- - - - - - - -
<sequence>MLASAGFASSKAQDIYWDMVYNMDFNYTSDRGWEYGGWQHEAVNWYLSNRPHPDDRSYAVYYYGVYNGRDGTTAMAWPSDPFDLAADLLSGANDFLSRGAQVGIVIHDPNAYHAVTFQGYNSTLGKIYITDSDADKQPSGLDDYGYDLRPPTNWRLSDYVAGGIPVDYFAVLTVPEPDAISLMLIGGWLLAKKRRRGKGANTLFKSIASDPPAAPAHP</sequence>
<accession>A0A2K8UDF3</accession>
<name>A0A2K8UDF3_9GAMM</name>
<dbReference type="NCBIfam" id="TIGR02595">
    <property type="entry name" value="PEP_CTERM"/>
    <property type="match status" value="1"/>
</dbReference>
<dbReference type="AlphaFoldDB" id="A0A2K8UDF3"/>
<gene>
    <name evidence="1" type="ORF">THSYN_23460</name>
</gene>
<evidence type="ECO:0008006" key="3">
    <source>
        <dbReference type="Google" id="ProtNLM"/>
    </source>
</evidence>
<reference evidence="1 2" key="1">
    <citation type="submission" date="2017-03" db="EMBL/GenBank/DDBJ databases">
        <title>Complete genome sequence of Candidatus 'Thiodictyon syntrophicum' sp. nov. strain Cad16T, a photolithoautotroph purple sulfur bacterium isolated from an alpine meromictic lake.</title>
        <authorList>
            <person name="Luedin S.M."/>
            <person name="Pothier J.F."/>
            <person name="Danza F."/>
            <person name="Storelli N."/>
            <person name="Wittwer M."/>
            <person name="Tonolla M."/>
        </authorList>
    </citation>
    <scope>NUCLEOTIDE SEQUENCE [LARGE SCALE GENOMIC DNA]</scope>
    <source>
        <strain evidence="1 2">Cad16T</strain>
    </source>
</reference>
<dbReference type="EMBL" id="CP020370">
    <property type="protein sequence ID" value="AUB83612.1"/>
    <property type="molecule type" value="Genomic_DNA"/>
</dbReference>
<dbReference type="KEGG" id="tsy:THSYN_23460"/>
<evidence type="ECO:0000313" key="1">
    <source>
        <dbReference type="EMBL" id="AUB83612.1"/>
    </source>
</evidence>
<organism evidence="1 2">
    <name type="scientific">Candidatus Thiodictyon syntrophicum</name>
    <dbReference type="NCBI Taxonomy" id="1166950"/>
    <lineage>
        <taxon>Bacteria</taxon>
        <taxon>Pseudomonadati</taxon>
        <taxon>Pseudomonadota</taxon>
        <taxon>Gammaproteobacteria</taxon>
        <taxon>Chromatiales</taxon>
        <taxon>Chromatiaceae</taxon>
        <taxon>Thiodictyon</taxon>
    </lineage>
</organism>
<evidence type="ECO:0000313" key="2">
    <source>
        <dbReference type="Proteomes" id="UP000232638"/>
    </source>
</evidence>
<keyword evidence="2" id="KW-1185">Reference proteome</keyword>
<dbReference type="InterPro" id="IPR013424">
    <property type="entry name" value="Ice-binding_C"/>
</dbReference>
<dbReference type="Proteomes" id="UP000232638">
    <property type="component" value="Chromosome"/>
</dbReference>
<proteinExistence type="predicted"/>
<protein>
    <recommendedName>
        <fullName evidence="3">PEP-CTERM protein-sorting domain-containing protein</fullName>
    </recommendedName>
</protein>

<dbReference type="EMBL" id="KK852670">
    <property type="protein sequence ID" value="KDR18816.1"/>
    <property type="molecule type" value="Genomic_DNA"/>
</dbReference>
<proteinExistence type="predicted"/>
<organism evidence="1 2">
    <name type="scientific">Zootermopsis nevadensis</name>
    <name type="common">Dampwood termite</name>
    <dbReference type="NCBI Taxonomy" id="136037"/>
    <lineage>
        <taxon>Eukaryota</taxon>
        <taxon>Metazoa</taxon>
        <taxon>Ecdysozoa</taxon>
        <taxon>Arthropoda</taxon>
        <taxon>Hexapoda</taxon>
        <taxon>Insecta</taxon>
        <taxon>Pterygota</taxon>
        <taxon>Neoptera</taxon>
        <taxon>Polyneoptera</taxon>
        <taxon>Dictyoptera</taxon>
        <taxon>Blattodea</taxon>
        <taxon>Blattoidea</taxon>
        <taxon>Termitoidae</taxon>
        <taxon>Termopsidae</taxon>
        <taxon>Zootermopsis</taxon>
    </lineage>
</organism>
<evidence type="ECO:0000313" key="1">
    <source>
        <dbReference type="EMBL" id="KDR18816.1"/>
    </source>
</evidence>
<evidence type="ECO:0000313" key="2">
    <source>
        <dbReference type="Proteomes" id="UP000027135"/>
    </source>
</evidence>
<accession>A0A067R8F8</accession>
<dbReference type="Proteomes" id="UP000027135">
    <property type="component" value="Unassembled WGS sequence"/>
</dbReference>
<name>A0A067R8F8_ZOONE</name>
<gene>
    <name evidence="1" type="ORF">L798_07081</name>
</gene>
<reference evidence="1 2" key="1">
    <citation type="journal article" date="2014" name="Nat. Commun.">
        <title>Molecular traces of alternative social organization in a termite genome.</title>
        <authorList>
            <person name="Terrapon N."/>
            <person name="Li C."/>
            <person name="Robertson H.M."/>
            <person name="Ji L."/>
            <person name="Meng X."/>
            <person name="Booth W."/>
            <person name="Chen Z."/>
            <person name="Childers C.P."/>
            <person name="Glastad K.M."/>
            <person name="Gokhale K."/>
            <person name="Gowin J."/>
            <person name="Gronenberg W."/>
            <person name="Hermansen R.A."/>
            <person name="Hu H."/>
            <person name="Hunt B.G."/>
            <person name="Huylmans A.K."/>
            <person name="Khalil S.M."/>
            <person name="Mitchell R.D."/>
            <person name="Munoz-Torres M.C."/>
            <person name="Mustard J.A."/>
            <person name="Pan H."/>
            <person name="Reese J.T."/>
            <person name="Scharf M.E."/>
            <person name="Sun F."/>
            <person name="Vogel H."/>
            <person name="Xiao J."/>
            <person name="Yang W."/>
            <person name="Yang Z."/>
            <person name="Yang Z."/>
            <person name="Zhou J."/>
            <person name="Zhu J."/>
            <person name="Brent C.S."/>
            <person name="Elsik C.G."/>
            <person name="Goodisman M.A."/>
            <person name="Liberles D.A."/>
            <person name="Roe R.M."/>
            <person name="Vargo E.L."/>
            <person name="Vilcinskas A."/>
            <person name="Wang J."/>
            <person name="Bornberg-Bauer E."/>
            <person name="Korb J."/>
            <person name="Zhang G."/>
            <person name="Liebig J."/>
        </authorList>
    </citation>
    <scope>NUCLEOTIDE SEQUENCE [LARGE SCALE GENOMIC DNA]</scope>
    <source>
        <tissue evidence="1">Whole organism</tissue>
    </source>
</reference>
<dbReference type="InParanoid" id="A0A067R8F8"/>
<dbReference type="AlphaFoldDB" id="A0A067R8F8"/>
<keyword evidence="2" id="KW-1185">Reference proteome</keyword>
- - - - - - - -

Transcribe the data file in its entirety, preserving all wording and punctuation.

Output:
<sequence>MLASAGFASSKAQDIYWDMVYNMDFNYTSDRGWEYGGWQHEAVNWYLSNRPHPDDRSYAVYYYGVYNGRDGTTAMAWPSDPFDLAADLLSGANDFLSRGAQVGIVIHDPNAYHAVTFQGYNSTLGKIYITDSDADKQPSGLDDYGYDLRPPTNWRLSDYVAGGIPVDYFAVLTVPEPDAISLMLIGGWLLAKKRRRGKGANTLFKSIASDPPAAPAHP</sequence>
<accession>A0A2K8UDF3</accession>
<name>A0A2K8UDF3_9GAMM</name>
<dbReference type="NCBIfam" id="TIGR02595">
    <property type="entry name" value="PEP_CTERM"/>
    <property type="match status" value="1"/>
</dbReference>
<dbReference type="AlphaFoldDB" id="A0A2K8UDF3"/>
<gene>
    <name evidence="1" type="ORF">THSYN_23460</name>
</gene>
<evidence type="ECO:0008006" key="3">
    <source>
        <dbReference type="Google" id="ProtNLM"/>
    </source>
</evidence>
<reference evidence="1 2" key="1">
    <citation type="submission" date="2017-03" db="EMBL/GenBank/DDBJ databases">
        <title>Complete genome sequence of Candidatus 'Thiodictyon syntrophicum' sp. nov. strain Cad16T, a photolithoautotroph purple sulfur bacterium isolated from an alpine meromictic lake.</title>
        <authorList>
            <person name="Luedin S.M."/>
            <person name="Pothier J.F."/>
            <person name="Danza F."/>
            <person name="Storelli N."/>
            <person name="Wittwer M."/>
            <person name="Tonolla M."/>
        </authorList>
    </citation>
    <scope>NUCLEOTIDE SEQUENCE [LARGE SCALE GENOMIC DNA]</scope>
    <source>
        <strain evidence="1 2">Cad16T</strain>
    </source>
</reference>
<dbReference type="EMBL" id="CP020370">
    <property type="protein sequence ID" value="AUB83612.1"/>
    <property type="molecule type" value="Genomic_DNA"/>
</dbReference>
<dbReference type="KEGG" id="tsy:THSYN_23460"/>
<evidence type="ECO:0000313" key="1">
    <source>
        <dbReference type="EMBL" id="AUB83612.1"/>
    </source>
</evidence>
<organism evidence="1 2">
    <name type="scientific">Candidatus Thiodictyon syntrophicum</name>
    <dbReference type="NCBI Taxonomy" id="1166950"/>
    <lineage>
        <taxon>Bacteria</taxon>
        <taxon>Pseudomonadati</taxon>
        <taxon>Pseudomonadota</taxon>
        <taxon>Gammaproteobacteria</taxon>
        <taxon>Chromatiales</taxon>
        <taxon>Chromatiaceae</taxon>
        <taxon>Thiodictyon</taxon>
    </lineage>
</organism>
<evidence type="ECO:0000313" key="2">
    <source>
        <dbReference type="Proteomes" id="UP000232638"/>
    </source>
</evidence>
<keyword evidence="2" id="KW-1185">Reference proteome</keyword>
<dbReference type="InterPro" id="IPR013424">
    <property type="entry name" value="Ice-binding_C"/>
</dbReference>
<dbReference type="Proteomes" id="UP000232638">
    <property type="component" value="Chromosome"/>
</dbReference>
<proteinExistence type="predicted"/>
<protein>
    <recommendedName>
        <fullName evidence="3">PEP-CTERM protein-sorting domain-containing protein</fullName>
    </recommendedName>
</protein>

<dbReference type="EMBL" id="KK852670">
    <property type="protein sequence ID" value="KDR18816.1"/>
    <property type="molecule type" value="Genomic_DNA"/>
</dbReference>
<proteinExistence type="predicted"/>
<organism evidence="1 2">
    <name type="scientific">Zootermopsis nevadensis</name>
    <name type="common">Dampwood termite</name>
    <dbReference type="NCBI Taxonomy" id="136037"/>
    <lineage>
        <taxon>Eukaryota</taxon>
        <taxon>Metazoa</taxon>
        <taxon>Ecdysozoa</taxon>
        <taxon>Arthropoda</taxon>
        <taxon>Hexapoda</taxon>
        <taxon>Insecta</taxon>
        <taxon>Pterygota</taxon>
        <taxon>Neoptera</taxon>
        <taxon>Polyneoptera</taxon>
        <taxon>Dictyoptera</taxon>
        <taxon>Blattodea</taxon>
        <taxon>Blattoidea</taxon>
        <taxon>Termitoidae</taxon>
        <taxon>Termopsidae</taxon>
        <taxon>Zootermopsis</taxon>
    </lineage>
</organism>
<evidence type="ECO:0000313" key="1">
    <source>
        <dbReference type="EMBL" id="KDR18816.1"/>
    </source>
</evidence>
<evidence type="ECO:0000313" key="2">
    <source>
        <dbReference type="Proteomes" id="UP000027135"/>
    </source>
</evidence>
<accession>A0A067R8F8</accession>
<dbReference type="Proteomes" id="UP000027135">
    <property type="component" value="Unassembled WGS sequence"/>
</dbReference>
<name>A0A067R8F8_ZOONE</name>
<gene>
    <name evidence="1" type="ORF">L798_07081</name>
</gene>
<reference evidence="1 2" key="1">
    <citation type="journal article" date="2014" name="Nat. Commun.">
        <title>Molecular traces of alternative social organization in a termite genome.</title>
        <authorList>
            <person name="Terrapon N."/>
            <person name="Li C."/>
            <person name="Robertson H.M."/>
            <person name="Ji L."/>
            <person name="Meng X."/>
            <person name="Booth W."/>
            <person name="Chen Z."/>
            <person name="Childers C.P."/>
            <person name="Glastad K.M."/>
            <person name="Gokhale K."/>
            <person name="Gowin J."/>
            <person name="Gronenberg W."/>
            <person name="Hermansen R.A."/>
            <person name="Hu H."/>
            <person name="Hunt B.G."/>
            <person name="Huylmans A.K."/>
            <person name="Khalil S.M."/>
            <person name="Mitchell R.D."/>
            <person name="Munoz-Torres M.C."/>
            <person name="Mustard J.A."/>
            <person name="Pan H."/>
            <person name="Reese J.T."/>
            <person name="Scharf M.E."/>
            <person name="Sun F."/>
            <person name="Vogel H."/>
            <person name="Xiao J."/>
            <person name="Yang W."/>
            <person name="Yang Z."/>
            <person name="Yang Z."/>
            <person name="Zhou J."/>
            <person name="Zhu J."/>
            <person name="Brent C.S."/>
            <person name="Elsik C.G."/>
            <person name="Goodisman M.A."/>
            <person name="Liberles D.A."/>
            <person name="Roe R.M."/>
            <person name="Vargo E.L."/>
            <person name="Vilcinskas A."/>
            <person name="Wang J."/>
            <person name="Bornberg-Bauer E."/>
            <person name="Korb J."/>
            <person name="Zhang G."/>
            <person name="Liebig J."/>
        </authorList>
    </citation>
    <scope>NUCLEOTIDE SEQUENCE [LARGE SCALE GENOMIC DNA]</scope>
    <source>
        <tissue evidence="1">Whole organism</tissue>
    </source>
</reference>
<dbReference type="InParanoid" id="A0A067R8F8"/>
<dbReference type="AlphaFoldDB" id="A0A067R8F8"/>
<keyword evidence="2" id="KW-1185">Reference proteome</keyword>